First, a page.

An inevitable consequence of more powerful processors is the bulk associated with each machine. In an age where gadgets are becoming razor thin, one company embodies the mantra, “Less is more”, to its full potential.
Raspberry Pi, a not-for-profit company based in the U.K., designs credit card-sized computers in order to make education in computer science accessible, affordable, and captivating to students of all ages. Both the Model A ($25) and Model B ($35) have spreadsheet, word-processing, game, Internet, and HD video capabilities. Without a case to hide the internal components, Raspberry Pi’s circuit board design peaks curiosity and encourages the onlooker to inquire into how things work.
The Raspberry Pi can be plugged into ordinary televisions and keyboards to complete the user’s experience. The idea took flight when Eben Upton, founder and trustee of the Raspberry Pi Foundation and chief architect of software and hardware for the Raspberry Pi, and his colleagues at Cambridge Computer Laboratory took on the challenge of reigniting interest in computer science amongst young people. The original target market was children, but after product launch they found that their tiny computer was of interest to both the hacking community and the developing world market.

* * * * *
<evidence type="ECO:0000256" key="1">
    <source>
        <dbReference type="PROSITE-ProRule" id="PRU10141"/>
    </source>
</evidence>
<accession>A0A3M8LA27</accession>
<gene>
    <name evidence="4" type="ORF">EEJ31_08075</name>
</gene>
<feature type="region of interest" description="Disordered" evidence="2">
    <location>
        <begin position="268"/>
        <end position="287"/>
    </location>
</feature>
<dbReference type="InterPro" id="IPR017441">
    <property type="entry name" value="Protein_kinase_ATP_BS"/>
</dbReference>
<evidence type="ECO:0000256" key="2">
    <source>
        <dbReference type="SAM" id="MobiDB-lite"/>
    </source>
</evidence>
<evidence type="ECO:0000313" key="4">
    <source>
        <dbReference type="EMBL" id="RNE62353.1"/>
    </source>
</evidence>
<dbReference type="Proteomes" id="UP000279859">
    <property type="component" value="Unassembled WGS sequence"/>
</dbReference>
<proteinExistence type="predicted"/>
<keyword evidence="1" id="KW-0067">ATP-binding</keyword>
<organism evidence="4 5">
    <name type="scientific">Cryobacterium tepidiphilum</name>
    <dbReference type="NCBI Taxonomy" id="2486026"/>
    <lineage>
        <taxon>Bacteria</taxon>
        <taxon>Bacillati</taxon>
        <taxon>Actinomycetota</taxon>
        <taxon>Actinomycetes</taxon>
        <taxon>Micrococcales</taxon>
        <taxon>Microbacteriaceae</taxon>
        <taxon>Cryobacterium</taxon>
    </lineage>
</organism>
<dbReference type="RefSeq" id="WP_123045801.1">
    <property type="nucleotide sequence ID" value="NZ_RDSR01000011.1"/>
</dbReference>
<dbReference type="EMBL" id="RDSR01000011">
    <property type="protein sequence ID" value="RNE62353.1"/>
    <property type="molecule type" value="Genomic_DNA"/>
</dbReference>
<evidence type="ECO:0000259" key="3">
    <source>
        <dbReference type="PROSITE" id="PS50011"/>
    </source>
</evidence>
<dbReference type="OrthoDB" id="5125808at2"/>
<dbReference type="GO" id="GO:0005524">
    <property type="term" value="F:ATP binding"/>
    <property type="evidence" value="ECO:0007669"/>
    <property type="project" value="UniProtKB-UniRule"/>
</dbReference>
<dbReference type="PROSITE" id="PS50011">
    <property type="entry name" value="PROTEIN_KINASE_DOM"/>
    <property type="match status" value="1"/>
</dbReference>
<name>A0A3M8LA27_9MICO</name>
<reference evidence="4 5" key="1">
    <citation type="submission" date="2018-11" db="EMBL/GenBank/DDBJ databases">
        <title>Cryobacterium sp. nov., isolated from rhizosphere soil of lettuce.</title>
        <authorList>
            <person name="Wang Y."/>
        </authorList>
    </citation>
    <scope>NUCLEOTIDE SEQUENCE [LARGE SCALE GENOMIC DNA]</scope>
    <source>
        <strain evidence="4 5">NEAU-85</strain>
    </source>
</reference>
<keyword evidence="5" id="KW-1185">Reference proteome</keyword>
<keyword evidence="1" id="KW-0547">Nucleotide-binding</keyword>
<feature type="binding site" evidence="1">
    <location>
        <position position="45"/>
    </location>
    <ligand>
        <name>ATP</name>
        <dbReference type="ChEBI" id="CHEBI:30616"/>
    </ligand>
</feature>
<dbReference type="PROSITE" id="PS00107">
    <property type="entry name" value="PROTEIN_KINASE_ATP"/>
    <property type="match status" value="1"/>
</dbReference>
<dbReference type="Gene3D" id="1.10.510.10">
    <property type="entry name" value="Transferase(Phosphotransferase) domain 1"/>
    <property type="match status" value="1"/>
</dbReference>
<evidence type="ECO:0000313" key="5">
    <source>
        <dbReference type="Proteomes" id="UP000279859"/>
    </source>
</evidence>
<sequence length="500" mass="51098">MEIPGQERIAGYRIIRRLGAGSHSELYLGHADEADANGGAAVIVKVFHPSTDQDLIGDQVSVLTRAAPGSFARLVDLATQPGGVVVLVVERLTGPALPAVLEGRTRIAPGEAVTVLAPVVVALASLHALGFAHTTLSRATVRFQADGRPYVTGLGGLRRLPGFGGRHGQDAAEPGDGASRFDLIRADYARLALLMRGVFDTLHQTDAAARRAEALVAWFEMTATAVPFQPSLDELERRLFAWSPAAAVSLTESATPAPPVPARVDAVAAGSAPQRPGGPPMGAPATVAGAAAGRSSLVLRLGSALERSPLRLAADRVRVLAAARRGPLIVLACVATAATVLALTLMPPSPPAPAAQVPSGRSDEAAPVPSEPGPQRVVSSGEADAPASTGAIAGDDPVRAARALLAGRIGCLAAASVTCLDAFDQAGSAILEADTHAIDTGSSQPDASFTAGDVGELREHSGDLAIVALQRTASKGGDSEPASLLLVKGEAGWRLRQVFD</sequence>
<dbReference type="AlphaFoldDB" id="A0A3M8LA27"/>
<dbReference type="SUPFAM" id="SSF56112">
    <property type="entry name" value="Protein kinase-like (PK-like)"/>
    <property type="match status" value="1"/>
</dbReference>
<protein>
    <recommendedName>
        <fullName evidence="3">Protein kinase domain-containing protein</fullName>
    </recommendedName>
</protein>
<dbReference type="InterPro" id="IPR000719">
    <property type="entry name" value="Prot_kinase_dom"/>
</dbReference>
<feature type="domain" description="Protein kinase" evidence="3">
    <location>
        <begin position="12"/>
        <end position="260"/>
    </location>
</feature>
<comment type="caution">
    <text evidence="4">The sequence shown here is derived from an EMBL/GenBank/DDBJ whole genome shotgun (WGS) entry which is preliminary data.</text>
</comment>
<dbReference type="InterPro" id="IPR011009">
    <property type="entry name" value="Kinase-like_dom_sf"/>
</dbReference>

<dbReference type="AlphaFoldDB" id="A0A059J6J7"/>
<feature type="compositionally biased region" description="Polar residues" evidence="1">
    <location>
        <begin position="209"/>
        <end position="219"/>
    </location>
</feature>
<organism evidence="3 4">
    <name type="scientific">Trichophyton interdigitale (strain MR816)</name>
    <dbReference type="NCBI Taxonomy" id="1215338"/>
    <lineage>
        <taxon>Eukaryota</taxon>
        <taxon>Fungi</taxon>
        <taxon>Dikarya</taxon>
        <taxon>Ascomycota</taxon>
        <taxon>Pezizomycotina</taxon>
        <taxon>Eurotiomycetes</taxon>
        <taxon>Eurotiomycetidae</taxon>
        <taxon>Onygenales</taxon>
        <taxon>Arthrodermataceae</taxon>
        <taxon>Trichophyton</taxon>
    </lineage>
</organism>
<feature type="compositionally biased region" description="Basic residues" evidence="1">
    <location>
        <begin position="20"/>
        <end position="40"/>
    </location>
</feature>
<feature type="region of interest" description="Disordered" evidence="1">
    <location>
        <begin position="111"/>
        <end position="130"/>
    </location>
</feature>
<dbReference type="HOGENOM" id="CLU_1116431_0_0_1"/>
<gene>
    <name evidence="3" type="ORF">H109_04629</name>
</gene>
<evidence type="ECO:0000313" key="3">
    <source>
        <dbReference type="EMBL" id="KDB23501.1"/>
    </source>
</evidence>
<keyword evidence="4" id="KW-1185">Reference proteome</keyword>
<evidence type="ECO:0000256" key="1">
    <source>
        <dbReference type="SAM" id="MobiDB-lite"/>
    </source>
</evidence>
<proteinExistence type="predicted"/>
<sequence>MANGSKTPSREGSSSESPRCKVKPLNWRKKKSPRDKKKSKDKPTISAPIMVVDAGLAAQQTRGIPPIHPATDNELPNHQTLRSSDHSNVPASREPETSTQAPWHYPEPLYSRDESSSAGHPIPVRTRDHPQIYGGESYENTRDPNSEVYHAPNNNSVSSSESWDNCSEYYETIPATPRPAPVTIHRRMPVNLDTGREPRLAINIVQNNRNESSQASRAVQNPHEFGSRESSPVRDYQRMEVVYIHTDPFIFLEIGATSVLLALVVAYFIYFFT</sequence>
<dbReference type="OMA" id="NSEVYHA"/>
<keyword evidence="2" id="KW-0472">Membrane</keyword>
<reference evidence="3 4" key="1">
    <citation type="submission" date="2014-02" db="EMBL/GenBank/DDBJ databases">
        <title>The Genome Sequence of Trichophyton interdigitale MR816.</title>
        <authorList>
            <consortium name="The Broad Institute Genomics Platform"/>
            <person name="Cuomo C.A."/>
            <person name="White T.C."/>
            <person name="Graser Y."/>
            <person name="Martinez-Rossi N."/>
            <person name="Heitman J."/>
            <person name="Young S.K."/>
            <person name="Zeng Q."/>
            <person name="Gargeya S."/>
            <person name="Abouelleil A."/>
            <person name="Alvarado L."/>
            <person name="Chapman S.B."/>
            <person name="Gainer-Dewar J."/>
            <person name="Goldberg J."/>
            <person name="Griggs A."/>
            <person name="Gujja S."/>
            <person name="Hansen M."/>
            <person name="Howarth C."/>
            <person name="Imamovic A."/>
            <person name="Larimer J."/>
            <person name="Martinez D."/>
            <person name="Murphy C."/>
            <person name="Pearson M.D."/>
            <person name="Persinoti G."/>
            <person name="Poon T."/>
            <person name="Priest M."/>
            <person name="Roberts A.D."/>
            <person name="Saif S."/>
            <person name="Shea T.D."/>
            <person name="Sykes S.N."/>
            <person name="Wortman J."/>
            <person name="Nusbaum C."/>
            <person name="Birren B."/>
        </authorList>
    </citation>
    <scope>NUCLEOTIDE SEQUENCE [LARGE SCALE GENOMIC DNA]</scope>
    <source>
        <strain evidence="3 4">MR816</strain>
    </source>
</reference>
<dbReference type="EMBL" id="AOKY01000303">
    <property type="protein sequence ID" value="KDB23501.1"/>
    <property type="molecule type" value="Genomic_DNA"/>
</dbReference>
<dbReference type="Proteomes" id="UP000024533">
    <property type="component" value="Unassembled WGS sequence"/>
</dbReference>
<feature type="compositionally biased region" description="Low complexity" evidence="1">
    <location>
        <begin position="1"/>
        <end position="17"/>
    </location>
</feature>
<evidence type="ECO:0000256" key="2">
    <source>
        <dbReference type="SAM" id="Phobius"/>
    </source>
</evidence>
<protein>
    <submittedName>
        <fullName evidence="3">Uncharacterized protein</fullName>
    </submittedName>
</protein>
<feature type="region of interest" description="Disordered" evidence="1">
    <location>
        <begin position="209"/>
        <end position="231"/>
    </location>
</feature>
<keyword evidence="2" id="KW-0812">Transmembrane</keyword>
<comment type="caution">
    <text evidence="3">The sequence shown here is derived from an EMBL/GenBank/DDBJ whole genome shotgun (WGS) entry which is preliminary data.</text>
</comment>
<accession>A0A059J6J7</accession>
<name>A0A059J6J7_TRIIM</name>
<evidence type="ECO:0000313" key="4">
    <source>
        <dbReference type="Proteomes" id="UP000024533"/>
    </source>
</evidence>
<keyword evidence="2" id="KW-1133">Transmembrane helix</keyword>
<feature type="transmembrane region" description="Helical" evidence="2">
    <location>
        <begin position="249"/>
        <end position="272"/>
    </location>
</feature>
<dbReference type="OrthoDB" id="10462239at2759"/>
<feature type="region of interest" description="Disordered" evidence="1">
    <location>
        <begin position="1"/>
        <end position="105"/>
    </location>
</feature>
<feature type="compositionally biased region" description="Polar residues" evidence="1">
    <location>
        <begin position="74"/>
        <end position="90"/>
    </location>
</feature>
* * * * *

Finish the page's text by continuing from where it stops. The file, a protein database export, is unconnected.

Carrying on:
While the manufacturing of these computers was originally to be done in the U.K., production is now done in Southern China in order to reduce cost and generate enough revenue to pursue the foundation’s sustainable, educational goals. Raspberry Pi hopes to bring its tiny computers to the capabilities of modern PCs within the near future.Credit Card-Sized Computers,